Week In Review 5/22/2020

Week in Review – Friday, May 22nd 2020

  • WALMART, the country’s largest retailer, said sales from stores and digital channels rose 10% in the latest quarter. While the pandemic upended consumer buying habits, Walmart was rewarded by being one of few stores positioned for a surge as consumers began stocking up on food and household items. Although its foot traffic fell in the quarter, spending per transaction rose +16.5%. April was met with a boost in sales when shoppers began receiving stimulus money. Digital sales climbed 74% as customers switched to ordering online for delivery or curb-side pickup. Despite $900 million in additional costs related to Covid-19, the store reported a higher operating profit for the period.
  • WHILE A PICKUP IN ECONOMIC ACTIVITY is expected in coming months, the CBO projected that US GDP will likely be lower in the fourth quarter of this year when measured against the same period in the prior year. The outlook suggests a slow recovery with the impact of the pandemic that will likely extend through the end of 2021. This stems from the suddenness of the downturn, in addition to expectations that social-distancing measures will remain in force for another year. For the current quarter, estimated GDP will shrink 11.2%, more than quadruple the next-biggest quarterly decline in records going back to 1947.
  • COMPANIES THAT MADE RENT PAYMENTS through the past two months of closures have suggested that they will request forbearance going forward. Chipotle and Shake Shack have asked property owners to renegotiate the leases or defer rent payments. Starbucks also made requests to landlords asking for various concessions, including changes to lease terms and base rent for the coming year. Restaurants are reopening in states such as Florida, Texas and South Carolina. Yet, social-distancing guidelines are constraining capacity to as little as one quarter of normal, forcing expense cutting in order to keep doors open.
  • SANTANDER SETTLED CHARGES of predatory lending by paying a $550 million fine with nearly three dozen states. The lender has been approving consumers for unaffordable loans where some had larger monthly payments than the borrowers’ incomes. The settlement was announced earlier this week and involved states claiming that the bank failed to properly monitor dealers that would falsify applicant information. At times, consumers were applying for loans that were greater than their cars purchase price.
  • DURING MONDAY’S 3.2% MARKET RUN-UP, the CBOE put-to-call ratio for stocks fell to the lowest level since February 19th, the day the S&P 500 last hit record highs before declining in history’s steepest bear market shift. The sentiment was driven by the smallest of investors, where trades occurred for 10 contracts or fewer.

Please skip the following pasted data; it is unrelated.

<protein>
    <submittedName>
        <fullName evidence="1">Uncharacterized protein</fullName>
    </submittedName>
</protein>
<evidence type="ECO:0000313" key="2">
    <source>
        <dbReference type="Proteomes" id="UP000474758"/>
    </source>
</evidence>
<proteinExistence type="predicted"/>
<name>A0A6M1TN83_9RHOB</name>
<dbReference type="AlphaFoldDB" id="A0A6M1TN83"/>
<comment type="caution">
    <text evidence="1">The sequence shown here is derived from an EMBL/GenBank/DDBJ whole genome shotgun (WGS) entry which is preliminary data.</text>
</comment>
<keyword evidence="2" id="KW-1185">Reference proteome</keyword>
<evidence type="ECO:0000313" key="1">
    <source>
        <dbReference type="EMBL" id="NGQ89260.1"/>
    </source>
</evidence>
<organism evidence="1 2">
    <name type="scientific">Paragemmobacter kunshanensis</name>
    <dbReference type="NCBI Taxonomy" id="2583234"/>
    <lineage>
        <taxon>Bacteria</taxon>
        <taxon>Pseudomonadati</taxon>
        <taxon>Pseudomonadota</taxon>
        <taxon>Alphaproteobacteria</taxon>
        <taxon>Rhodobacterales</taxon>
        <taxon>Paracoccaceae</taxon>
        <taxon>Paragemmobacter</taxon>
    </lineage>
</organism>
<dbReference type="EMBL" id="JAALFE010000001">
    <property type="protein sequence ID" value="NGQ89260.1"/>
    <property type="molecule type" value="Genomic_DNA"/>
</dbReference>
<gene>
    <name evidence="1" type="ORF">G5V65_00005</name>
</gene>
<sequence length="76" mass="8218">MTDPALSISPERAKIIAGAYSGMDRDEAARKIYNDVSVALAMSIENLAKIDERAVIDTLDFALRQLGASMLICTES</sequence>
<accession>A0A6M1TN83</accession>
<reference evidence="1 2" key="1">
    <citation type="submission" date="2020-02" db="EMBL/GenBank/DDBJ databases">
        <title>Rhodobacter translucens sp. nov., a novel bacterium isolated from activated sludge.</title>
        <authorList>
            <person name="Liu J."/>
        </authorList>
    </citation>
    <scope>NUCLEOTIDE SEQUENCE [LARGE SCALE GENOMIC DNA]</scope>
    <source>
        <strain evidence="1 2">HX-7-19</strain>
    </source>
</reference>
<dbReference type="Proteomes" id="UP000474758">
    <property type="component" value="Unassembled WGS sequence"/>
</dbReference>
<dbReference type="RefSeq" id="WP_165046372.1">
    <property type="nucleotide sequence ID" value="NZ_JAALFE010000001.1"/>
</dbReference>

• MANY INDUSTRIES ARE CONSIDERING NEW TYPES OF ROLES designed to prevent the spread of COVID-19, with thermal scanners among some of the more common tasks being planned. Amazon is hiring lab workers for its own virus tests. JPMorgan is considering adding elevator attendants, and McDonald’s Corp. is considering keeping guides that attend its self-serve drink stations during busy times.
  • THE ALGORITHMS THAT TRADERS USED TO HELP IN TRANSACTING BONDS with their customers failed in March, at the height of volatility. In this period the machines couldn’t adapt because algorithms are built to rely upon historical data. The forward thinking of human traders was suddenly needed to price bonds, edging out machines that are designed to be efficient while often lacking foresight. Today, 70% of the investment-grade corporate bond market require some form of human interaction, especially when trading larger blocks.
  • AIRLINES WERE RECOVERING THIS WEEK, albeit at a very slow pace. Bookings started outpacing cancellations and June reservations are showing improvement according to Southwest. Separately, United Airlines is seeing reduced cancellations and mild strengthening on U.S. and some international routes. Expectations for the percentage of seats filled per plane in May average between 25% and 30%, compared to April’s 8%. This forecast remains down as much as 70% from one year ago

Thinking Ahead

Current conversation throughout the markets seem to be centered on the apparent disconnect between an economic decline and the movement of markets. While the news from the medical front has been incrementally positive over the past several weeks, there remains little clear indication that research aimed towards either treatment or prevention of the infection demonstrates any near term solution. As much of the workforce and many businesses continue to struggle with closures, the base scenario that many of us can see is a slow return to normalcy that may extend through 2021. Layer on additional concerns of geopolitical uncertainty, permanent shifts in consumer behavior of unknown magnitude, and borrowing from the future to stabilize current risks, we see little probability that the world returns fully to the norms of two months ago.

Yet, an examination of current investor behavior offers us some contra-indicators that may start pulling us away from the negative extremes. A broad survey from economists and strategists reflects elevated levels of cash allocation and a bias towards the bleak. While we’re not quite there at the moment, maximal bearishness is a strong indicator that recovery and uptick will be seen on the horizon. Additional signs that may precede a market recovery include a decade-long flow-bias towards bonds that will likely reverse due to current interest rates. Combine these factors with prospects of re-shoring and re-deployment of labor skills, and we begin to see how we can adapt economically to a different world.

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